Ready for a bounce: Retailers expect hair care sales to shine in second half

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Ready for a bounce: Retailers expect hair care sales to shine in second half

Retailers expect the second half of 2017 will bring bounce to overlooked categories within hair care, especially styling aids and treatments. While shampoos and conditioners have squeezed out low single-digit gains over the past few years, the styling segment has been flat or down.

New product activity could put a jolt into the segments. OGX hopes to leverage its fan base with extensions into top quality ancillary products. The new items include mousse, hairspray glues, pomades and dry shampoos, according to Michael Marquis, president of Vogue International, now a Johnson & Johnson company. The company also just unwrapped a global campaign, called #RockWhatYouGot, encouraging consumers to embrace the hair they have.

There’s also excitement brewing behind Henkel’s U.S. rollout of Gliss Hair Repair. Gliss uses a formula intended to repair damaged hair from the inside out, incorporating liquid keratin technology for hair that the company said produces greater shine, is healthier looking and up to 90% stronger than untreated hair. The Gliss Hair Repair line includes shampoos, conditioners, anti-break treatment and a lift-up spray. What’s especially positive for retailers is that the treatment items are turning at the same rate as shampoo and conditioners, according to Ed Vlacich, GM beauty care, for Henkel Consumer Goods.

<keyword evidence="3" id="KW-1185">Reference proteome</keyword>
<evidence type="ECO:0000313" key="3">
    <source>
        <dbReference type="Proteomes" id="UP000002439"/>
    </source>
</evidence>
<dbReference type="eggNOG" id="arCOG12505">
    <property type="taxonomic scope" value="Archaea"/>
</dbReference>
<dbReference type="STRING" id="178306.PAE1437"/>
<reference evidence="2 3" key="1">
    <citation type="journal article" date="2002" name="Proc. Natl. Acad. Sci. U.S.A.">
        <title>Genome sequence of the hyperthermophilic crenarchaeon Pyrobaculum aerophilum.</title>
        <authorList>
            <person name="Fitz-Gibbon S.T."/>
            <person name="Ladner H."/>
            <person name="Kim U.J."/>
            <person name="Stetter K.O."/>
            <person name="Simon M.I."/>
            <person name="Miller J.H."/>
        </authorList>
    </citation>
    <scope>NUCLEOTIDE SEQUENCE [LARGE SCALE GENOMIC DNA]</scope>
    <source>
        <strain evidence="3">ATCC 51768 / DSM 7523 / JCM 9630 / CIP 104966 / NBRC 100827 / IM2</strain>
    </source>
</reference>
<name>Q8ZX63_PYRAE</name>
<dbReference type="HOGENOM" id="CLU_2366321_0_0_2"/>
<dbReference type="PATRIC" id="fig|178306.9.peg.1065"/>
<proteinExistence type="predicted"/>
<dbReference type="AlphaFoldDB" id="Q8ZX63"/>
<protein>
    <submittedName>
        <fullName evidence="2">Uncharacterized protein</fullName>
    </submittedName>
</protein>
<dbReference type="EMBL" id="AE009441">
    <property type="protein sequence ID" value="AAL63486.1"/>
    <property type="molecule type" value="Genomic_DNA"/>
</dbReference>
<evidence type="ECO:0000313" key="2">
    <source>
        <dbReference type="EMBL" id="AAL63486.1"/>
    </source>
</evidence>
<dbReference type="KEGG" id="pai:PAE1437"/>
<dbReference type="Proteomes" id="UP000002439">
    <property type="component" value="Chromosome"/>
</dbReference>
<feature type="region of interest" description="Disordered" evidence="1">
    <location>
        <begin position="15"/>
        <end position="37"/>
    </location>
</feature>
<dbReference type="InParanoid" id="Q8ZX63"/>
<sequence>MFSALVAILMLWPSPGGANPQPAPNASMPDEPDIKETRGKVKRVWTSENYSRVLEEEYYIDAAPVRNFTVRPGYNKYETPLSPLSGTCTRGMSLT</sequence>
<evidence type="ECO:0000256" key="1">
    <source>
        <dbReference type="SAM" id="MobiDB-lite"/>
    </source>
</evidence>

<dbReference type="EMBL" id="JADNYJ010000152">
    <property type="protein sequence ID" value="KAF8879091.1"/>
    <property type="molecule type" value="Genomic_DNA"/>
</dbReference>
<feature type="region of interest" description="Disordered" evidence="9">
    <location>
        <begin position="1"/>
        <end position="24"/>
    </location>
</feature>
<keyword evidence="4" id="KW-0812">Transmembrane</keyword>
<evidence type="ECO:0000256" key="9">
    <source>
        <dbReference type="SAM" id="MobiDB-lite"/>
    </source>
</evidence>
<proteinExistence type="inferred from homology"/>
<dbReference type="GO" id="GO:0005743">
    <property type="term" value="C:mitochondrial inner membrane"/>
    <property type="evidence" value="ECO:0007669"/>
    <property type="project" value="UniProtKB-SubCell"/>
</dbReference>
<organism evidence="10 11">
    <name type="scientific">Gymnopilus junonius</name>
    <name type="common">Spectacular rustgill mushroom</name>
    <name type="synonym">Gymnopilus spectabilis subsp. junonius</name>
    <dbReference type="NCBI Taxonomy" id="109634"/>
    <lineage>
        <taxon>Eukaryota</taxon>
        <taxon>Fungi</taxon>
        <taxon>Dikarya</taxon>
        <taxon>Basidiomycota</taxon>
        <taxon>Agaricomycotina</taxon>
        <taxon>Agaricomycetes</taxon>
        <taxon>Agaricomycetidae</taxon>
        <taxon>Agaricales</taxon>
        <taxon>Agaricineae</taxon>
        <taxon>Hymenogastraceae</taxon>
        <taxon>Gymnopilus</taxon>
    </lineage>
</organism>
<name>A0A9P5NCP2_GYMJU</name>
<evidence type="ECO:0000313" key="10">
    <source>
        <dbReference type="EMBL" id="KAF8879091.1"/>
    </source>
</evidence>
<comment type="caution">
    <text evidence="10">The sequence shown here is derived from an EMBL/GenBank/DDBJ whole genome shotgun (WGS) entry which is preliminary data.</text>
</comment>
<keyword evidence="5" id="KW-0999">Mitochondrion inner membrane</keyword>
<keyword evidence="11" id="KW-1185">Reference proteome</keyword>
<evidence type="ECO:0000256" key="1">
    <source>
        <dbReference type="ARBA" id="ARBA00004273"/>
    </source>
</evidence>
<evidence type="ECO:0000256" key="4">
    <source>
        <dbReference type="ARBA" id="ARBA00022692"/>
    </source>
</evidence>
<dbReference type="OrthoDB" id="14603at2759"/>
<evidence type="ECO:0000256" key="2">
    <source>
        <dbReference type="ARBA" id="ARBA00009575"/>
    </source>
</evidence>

In hair color, retailers are enthused about bold new shades, as well as temporary edgy colors. There’s also opportunity in a new hair color from L’Oréal USA’s multicultural beauty division. Dark & Lovely Color-Gloss Ultra Radiant Color Crème is a no-ammonia hair color that protects curled or relaxed hair from damage. That product honors Dark & Lovely’s heritage as a pioneer in hair color formulated for African-American women.

Finally, the styling and treatment segments of total hair care should grow as more women embrace their textured tresses. An eye-opening 60% of those in the United States report that their hair is textured — be it curly, wavy, kinky or coily. That’s prompted the industry to merchandise by type of hair rather than ethnicity.

According to Michelle Breyer, co-founder of TextureMedia, these consumers spend 100% more than their straight-haired counterparts. “They like to experiment, they buy retail and are beauty junkies,” she said. Her company’s Texture Trends report, released in February 2017, found curly-haired shoppers spend an average of $82 over a three-month period, versus $40 for the same time frame for those without texture.